The Hong Kong government commenced a public consultation on a Contracts (Rights of Third Parties) Bill ("Bill"). The Bill seeks to reform the common law doctrine regarding privacy of contracts, which applies in Hong Kong. Currently, Hong Kong has no equivalent of the English Contract (Rights of Third Parties) Act 1999. Other common law jurisdictions, including England and Wales, Ireland, Singapore, New Zealand and certain states of Australia, have adopted similar reforms. The proposal is closely modelled on the English legislation.
The Bill allows third parties to enforce rights under a contract if the contract expressly allows for this, or if the third party can demonstrate that it was the intention of the contracting parties that the third party should have the right to do so.
Where a life insurance policy allows the insured party to direct payments to a nominated third party, such interests are currently unenforceable by the third party beneficiary (subject to certain statutory and common law exceptions, developed to redress potential unfairness). If the Bill passes, third party rights in insurance policies governed by Hong Kong law could be enforced directly without resorting to such exceptions.
Insurance policies are unique in that they impose a duty of utmost good faith on the insured party (and a consequential duty of material disclosure). The Bill, however, allows a third party to enforce its benefit under the policy even though it is not held to the same standard of disclosure. As a result, the insurer may be unjustly expected to confer benefits upon a third party who has not yet satisfied the standards required under insurance contracts for duty of disclosure.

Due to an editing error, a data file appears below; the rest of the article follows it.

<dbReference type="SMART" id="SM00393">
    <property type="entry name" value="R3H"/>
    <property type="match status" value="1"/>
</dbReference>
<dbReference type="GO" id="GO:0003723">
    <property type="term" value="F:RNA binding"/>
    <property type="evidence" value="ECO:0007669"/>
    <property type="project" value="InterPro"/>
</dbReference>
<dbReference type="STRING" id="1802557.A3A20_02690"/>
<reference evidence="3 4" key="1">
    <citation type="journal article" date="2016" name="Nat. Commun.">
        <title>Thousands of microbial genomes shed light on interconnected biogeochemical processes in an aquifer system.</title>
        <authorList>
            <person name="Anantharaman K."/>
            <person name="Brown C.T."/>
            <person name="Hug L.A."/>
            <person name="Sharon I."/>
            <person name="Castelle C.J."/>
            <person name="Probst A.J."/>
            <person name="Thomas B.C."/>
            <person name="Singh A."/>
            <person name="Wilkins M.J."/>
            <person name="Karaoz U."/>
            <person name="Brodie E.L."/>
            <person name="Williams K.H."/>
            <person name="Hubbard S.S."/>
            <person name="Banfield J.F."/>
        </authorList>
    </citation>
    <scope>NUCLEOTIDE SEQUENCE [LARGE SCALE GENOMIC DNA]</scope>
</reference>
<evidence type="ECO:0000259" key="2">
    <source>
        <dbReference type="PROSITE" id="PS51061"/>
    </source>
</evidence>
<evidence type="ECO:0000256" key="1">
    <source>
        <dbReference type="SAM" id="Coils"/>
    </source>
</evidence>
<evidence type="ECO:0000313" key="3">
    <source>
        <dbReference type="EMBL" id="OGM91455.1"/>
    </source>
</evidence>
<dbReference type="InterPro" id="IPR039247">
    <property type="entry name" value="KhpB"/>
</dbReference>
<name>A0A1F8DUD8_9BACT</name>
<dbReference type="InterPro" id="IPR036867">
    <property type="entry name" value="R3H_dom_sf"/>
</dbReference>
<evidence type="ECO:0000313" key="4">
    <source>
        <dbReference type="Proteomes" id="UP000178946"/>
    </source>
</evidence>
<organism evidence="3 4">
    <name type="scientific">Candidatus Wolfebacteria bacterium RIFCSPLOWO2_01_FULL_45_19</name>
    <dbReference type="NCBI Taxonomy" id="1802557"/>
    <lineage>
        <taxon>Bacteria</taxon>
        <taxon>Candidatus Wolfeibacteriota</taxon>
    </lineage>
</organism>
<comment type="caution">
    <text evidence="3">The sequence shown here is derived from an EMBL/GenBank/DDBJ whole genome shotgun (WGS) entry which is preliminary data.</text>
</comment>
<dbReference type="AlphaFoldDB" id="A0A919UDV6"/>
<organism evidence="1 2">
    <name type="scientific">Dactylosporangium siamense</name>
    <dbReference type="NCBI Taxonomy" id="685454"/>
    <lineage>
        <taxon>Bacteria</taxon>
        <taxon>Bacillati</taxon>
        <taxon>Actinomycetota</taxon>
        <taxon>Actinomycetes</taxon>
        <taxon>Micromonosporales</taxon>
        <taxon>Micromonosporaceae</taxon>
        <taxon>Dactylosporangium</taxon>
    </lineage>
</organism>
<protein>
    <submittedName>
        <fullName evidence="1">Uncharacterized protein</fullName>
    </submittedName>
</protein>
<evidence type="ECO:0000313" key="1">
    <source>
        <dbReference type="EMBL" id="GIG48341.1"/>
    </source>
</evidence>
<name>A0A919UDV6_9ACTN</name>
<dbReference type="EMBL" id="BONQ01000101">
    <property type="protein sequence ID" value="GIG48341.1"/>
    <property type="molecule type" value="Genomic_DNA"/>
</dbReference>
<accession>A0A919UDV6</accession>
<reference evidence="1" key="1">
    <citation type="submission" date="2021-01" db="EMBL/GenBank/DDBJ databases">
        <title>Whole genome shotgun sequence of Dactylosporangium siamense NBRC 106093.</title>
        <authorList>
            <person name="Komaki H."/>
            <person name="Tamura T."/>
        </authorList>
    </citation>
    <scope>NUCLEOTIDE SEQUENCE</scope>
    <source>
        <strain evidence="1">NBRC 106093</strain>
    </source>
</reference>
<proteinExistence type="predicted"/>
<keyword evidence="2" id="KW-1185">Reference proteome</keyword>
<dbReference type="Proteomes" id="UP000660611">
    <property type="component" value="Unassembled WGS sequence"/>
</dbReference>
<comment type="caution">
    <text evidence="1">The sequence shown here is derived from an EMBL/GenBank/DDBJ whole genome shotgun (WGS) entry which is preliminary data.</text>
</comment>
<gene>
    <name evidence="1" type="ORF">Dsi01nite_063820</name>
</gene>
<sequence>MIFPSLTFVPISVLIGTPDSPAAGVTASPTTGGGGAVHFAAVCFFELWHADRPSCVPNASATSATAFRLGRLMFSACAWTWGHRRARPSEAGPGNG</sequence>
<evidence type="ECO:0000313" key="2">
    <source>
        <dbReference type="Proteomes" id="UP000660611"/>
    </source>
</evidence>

The Bill seeks to address such concerns by allowing an insurer, in response to a third party action, to rely on any defences which would have been available to it if the insured had brought the action, such as proving that the insured party had breached its duty of disclosure or, indeed, any other contractual term under the policy.
Moreover, the Bill permits the inclusion of a term to exclude its effect. It is likely that, as in other jurisdictions, commercial contracts including insurance contracts, will start to exclude this legislation.